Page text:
Night Game
Olive Films // R // $29.95 // March 31, 2015
Review by Ian Jane | posted March 17, 2015
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The Movie:

Directed by Peter Masterson (the same man who directed Blood Red and Convicts, both films also recently released on Blu-ray from Olive Films, who are handling this release as well), 1989's Night Game was written by Spencer Eastman. The movie is set in Galveston, Texas where everyone is getting all excited about baseball season and the chances for The Houston Astros. One night, after the team wins a game at the Astrodome, a maniac with a hook for a hand murders a blonde woman leaving very little evidence for the authorities to go off of.

Given the important of baseball to the local tourism industry, the powers that be are more keen than usual to get this problem taken care of as quickly and quietly as possible. Enter a cop named Mike Seaver (Roy Scheider), who soon realizes that this murderer only does his thing when the Astros win at home… and at night (hence the title of the movie). As he starts putting together the pieces of the puzzle he winds up getting closer to a call girl ring with ties to the department but also finds he has to balance his professional life with his personal life. The obvious key to that latter part is his fiancé, Roxy (Karen Young).

This one moves noticeably slower than your typical cops versus serial killer thriller but if you're a fan of Roy Scheider, that won't matter so much (and if you aren't, well, obviously then the opposite will ring true). Scheider plays Seaver as human. He's not the impossibly tough Dirty Harry style super cop but is instead a regular guy with a decent sense of humor and some likable charisma. The way in which the movie shows both his personal life and professional life intertwining makes him relatable and his interactions with his potential mother-in-law also serve as the source for some effective comedy that never really feels out of place despite the darker moments that pepper the film. Scheider's also got the right sort of face and is able to couple that with the right sort of body language, posturing and attitude to convince in the role.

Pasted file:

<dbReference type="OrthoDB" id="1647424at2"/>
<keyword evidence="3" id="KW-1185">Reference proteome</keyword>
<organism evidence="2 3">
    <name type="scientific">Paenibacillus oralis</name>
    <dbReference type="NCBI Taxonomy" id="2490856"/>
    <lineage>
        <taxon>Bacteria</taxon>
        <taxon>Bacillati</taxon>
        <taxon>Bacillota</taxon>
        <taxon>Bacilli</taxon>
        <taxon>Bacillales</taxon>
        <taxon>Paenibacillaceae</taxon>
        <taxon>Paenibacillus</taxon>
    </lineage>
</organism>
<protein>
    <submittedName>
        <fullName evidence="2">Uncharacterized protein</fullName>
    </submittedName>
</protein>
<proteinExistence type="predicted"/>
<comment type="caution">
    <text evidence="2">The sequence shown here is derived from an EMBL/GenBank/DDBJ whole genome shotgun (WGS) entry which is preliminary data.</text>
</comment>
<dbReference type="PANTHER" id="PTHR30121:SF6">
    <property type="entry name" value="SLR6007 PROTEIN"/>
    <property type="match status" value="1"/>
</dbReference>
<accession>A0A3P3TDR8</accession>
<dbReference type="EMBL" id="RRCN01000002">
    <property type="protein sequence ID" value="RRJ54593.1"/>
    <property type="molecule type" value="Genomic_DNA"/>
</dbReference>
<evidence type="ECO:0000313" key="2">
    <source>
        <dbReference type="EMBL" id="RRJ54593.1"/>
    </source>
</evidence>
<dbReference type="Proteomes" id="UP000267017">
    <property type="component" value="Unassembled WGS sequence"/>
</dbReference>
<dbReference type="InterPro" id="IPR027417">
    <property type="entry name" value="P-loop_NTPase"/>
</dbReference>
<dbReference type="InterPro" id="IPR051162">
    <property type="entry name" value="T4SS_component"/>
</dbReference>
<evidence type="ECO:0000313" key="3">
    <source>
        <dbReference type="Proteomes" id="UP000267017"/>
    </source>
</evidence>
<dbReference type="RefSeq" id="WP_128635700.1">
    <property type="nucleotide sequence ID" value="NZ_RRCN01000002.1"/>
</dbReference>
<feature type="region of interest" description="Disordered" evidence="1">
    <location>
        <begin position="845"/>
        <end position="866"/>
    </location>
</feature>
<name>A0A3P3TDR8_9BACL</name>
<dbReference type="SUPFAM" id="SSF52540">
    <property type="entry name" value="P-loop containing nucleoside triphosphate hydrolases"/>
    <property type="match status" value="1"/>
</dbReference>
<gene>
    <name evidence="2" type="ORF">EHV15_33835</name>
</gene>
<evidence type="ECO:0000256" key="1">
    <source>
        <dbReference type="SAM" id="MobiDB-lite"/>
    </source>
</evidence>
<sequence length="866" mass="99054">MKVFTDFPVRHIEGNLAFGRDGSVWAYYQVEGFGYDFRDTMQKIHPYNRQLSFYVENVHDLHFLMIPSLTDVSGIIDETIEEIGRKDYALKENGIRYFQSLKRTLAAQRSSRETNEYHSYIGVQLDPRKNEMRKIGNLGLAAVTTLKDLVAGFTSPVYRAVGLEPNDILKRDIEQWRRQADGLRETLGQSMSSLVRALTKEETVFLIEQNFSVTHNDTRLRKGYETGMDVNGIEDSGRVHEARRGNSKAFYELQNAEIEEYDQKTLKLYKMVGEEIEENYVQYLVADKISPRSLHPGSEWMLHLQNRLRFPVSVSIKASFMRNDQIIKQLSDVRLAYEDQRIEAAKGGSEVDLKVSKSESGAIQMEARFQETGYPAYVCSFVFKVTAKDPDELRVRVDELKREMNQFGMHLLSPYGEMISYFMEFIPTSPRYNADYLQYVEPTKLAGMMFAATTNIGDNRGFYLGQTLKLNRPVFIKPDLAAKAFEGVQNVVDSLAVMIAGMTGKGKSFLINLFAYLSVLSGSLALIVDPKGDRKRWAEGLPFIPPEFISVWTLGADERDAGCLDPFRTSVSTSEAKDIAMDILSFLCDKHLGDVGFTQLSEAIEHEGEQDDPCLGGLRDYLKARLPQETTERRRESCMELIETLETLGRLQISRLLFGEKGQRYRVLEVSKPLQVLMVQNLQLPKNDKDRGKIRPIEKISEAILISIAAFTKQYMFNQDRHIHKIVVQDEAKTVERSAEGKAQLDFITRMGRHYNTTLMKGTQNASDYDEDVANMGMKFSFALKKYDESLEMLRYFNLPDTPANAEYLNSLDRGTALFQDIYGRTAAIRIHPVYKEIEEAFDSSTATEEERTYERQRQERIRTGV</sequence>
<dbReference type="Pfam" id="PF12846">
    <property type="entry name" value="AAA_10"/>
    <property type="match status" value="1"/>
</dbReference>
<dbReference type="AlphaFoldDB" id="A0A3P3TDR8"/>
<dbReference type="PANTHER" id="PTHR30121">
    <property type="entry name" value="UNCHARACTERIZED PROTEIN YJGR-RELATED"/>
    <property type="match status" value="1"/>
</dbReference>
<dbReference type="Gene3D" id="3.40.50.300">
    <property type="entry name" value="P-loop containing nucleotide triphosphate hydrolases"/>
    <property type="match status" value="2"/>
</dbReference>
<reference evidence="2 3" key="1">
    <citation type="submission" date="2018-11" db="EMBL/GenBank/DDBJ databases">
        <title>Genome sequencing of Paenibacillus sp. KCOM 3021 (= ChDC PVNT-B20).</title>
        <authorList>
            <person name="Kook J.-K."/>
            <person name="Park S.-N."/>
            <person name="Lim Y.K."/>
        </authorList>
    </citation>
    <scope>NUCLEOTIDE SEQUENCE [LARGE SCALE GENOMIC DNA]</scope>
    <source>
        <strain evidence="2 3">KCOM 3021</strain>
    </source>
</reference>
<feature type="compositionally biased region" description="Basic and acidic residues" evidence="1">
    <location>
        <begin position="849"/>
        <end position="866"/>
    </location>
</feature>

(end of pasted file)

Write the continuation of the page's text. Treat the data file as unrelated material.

The rest of the cast do a fair enough job. Karen Young is appealing in her part, we can see why Seaver would like her not just because she's attractive but because she seems like she'd be fun to be around. Adhering to the clichés of the genre, she is inevitably setup to be one of the killer's victims. She has an obvious physical resemblance to the other women that the killer has offed earlier in the movie and we kind of know that this is going to happen, because that's the type of thing that happens in by the numbers stories like this, but Young is fine here.

Also worth noting, without going into spoiler territory, is that the ending is quite strong. When we finally do find out who is behind all of this there is a fairly logical motive to it. Of course this doesn't excuse his actions, we're never led to think that, but there's at least some sense to it. The finish is also fairly intense in that there's an eeriness to it that the first two thirds of the movie don't really have. So while the pacing here is slow, lazy even, it builds nicely to a satisfying conclusion. Helping the movie along in this regard is a genuinely effective score from Pino Donaggio that works nicely alongside strong cinematography, well shot location work and good lighting. This all winds up making Night Game a decent slice of late eighties entertainment.

The Blu-ray:


Olive Films gives Night Game a nice looking AVC encoded 1080p high definition transfer framed at 1.85.1 widescreen. It's a little soft in spots but you definitely see the advantages that HD offers here in both improved detail and texture. Grain is never hard to spot and sometimes heavier than at other times, but it's not overpowering or distracting. Minor print damage does show up here and there. Skin tones seem accurate, black levels are good. The transfer won't floor you but it's a nice HD presentation of the movie.


The only audio option on the disc is an English language DTS-HD 2.0 Stereo track and it sounds just fine. Clarity is good, there's a reasonable amount of depth and range to the mix and the levels are properly balanced throughout. Hiss and distortion are non-issues and both the score and effects have good presence.


Aside from a menu and chapter selection there are no extras on this disc.

Final Thoughts:

Night Game isn't likely to blow anyone's mind, it's a fairly generic and by the numbers thriller, but Scheider is fun to watch in it and it has a few surprisingly effective murder set pieces working in its favor. It's leisurely paced and a little slow, but nicely shot. If it isn't a classic, it is perfectly entertaining. Olive's Blu-ray is a barebones release but it looks and sounds quite nice. Recommended for genre enthusiasts or Roy Scheider fans, a perfectly fine rental for the masses.

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